I love coffee. You all know that, I’m sure. And I really like it with flavored creamers. I know. I know. They’re full of chemicals and fat and sugar.
Still, I really enjoy them.
The other day, my hubby went to the store for a few things. Toilet paper, cheese, and coffee creamer.
All very important items.
Now, my hubby picked up a few of the Girl Scout Cookie flavored creamers. The Thin Mints (oh, if heaven was on earth…it would taste like Thin Mints) and Caramel and Coconut (which we called Samoas when I was a kid, right?).
The Thin Mint creamer didn’t last all that long. It. Was. Fabulous.
The Caramel and Coconut? Blech. I declared it not fit for consumption after the first sip.
“Honey,” I said. “Don’t buy that one again, please.”
“Why not?” he asked, looking devastatingly handsome.
“Um, Sooze, you aren’t the only one who drinks creamer.”
“Yeah. I know.”
“And, I like it.”
At first, I contemplated questioning his sanity and sense of taste. Surely his tastebuds were damaged by all the Spaghetteos and hotdogs.
Then, I remembered something I heard Agent Ann say*.
“It’s not my flavor.”
See, I might think that creamer is the nastiest thing in all the world. Someone else might believe it is delicious. Same with liver pate or sea food. We like different flavors. And that’s okay.
It’s even okay if you like something I don’t.
You know, it’s the same for music, art, film, and literature.
Wouldn’t it be something if, instead of saying that a book was “meh” or “bad”, we said, “It’s not my flavor”. Or, “My tastes are for something a little faster paced”. Instead of trashing another’s work with a “blech”, we admitted that it might be better suited for a different reader/viewer/listener?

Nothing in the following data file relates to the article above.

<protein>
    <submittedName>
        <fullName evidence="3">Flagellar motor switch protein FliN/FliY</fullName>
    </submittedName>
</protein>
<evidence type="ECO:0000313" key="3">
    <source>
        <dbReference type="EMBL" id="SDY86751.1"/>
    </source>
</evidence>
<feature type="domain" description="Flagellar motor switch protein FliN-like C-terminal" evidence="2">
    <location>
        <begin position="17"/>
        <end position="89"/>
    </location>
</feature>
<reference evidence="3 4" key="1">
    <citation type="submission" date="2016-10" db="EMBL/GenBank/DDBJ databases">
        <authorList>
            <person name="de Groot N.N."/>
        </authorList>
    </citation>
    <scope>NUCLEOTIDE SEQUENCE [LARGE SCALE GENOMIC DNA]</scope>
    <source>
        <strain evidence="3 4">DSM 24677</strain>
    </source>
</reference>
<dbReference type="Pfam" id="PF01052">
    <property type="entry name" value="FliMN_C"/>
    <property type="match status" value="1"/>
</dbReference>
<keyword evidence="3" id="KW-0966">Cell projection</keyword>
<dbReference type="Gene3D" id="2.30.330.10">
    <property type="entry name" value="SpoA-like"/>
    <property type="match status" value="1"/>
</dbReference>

So often, I read reviews (mostly on Amazon or Goodreads) that include negative things about a book. It was too slow moving, too fast. The characters weren’t likable or were melodramatic. And on and on. The reviewer gives a low star rating and declares the book “not all that good”.
Many times, the same book has 5 stars from other readers and really positive comments**. The reviewer truly connected with the book and enjoyed it. They emote about the book.
So. Who is right?
I don’t think there is a right or wrong here.
It is a matter of taste.
I’ve heard from both reviewers things like, “Did we read the same book?”
Yeah. You did.
But you are different people.
What moves me isn’t going to move my best friend. What I think has merit, another person will think is worthless.
My flavor isn’t your flavor.
You know, it’s okay. In fact, it’s great. The world is full of different flavors, genres, writing styles, types of movie and music and art. If we all enjoyed the exact same thing, the world would be boring and the realm of art narrow.
So, I say, Three Cheers for different flavors! Huzzah to different tastes!
Just, let’s be kind and polite and remember that our differences are good.
*My agent’s name is Ann Byle. Here at my house, we call her Agent Ann. Sometimes I sing, “Secret Agent Ann”.
**Now, I understand that moms and uncles and bffs are going to give overly-glowing reviews. And that some books solicit reviews that are more than generous. I’m referring to honest reviews. Especially those written by folks the writer doesn’t know.